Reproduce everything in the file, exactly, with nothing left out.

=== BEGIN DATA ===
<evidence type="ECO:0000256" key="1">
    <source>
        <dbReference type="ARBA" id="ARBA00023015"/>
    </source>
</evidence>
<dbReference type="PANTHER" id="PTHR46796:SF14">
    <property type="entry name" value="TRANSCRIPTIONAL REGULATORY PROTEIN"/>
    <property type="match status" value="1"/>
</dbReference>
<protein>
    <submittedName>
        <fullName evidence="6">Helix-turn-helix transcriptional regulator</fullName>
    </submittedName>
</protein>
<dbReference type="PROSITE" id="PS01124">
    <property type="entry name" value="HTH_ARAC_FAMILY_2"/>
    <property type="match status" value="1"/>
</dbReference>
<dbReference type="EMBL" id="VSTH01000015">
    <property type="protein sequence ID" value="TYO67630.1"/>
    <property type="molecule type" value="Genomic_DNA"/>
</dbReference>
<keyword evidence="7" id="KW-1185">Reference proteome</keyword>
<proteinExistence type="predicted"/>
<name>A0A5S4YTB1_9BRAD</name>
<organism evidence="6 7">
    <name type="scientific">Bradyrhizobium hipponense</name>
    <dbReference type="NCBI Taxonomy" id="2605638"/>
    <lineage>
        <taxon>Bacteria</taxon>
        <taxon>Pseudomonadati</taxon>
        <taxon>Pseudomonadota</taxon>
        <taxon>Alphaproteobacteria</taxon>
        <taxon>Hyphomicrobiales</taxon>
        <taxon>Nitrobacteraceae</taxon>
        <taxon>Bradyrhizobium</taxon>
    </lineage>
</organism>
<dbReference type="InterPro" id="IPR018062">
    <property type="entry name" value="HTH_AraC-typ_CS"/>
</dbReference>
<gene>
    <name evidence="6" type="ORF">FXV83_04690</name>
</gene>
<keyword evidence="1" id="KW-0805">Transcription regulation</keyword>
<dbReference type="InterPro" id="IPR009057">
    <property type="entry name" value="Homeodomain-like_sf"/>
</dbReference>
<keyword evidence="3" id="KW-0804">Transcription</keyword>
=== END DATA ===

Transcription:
<evidence type="ECO:0000256" key="1">
    <source>
        <dbReference type="ARBA" id="ARBA00023015"/>
    </source>
</evidence>
<dbReference type="PANTHER" id="PTHR46796:SF14">
    <property type="entry name" value="TRANSCRIPTIONAL REGULATORY PROTEIN"/>
    <property type="match status" value="1"/>
</dbReference>
<protein>
    <submittedName>
        <fullName evidence="6">Helix-turn-helix transcriptional regulator</fullName>
    </submittedName>
</protein>
<dbReference type="PROSITE" id="PS01124">
    <property type="entry name" value="HTH_ARAC_FAMILY_2"/>
    <property type="match status" value="1"/>
</dbReference>
<dbReference type="EMBL" id="VSTH01000015">
    <property type="protein sequence ID" value="TYO67630.1"/>
    <property type="molecule type" value="Genomic_DNA"/>
</dbReference>
<keyword evidence="7" id="KW-1185">Reference proteome</keyword>
<proteinExistence type="predicted"/>
<name>A0A5S4YTB1_9BRAD</name>
<organism evidence="6 7">
    <name type="scientific">Bradyrhizobium hipponense</name>
    <dbReference type="NCBI Taxonomy" id="2605638"/>
    <lineage>
        <taxon>Bacteria</taxon>
        <taxon>Pseudomonadati</taxon>
        <taxon>Pseudomonadota</taxon>
        <taxon>Alphaproteobacteria</taxon>
        <taxon>Hyphomicrobiales</taxon>
        <taxon>Nitrobacteraceae</taxon>
        <taxon>Bradyrhizobium</taxon>
    </lineage>
</organism>
<dbReference type="InterPro" id="IPR018062">
    <property type="entry name" value="HTH_AraC-typ_CS"/>
</dbReference>
<gene>
    <name evidence="6" type="ORF">FXV83_04690</name>
</gene>
<keyword evidence="1" id="KW-0805">Transcription regulation</keyword>
<dbReference type="InterPro" id="IPR009057">
    <property type="entry name" value="Homeodomain-like_sf"/>
</dbReference>
<keyword evidence="3" id="KW-0804">Transcription</keyword>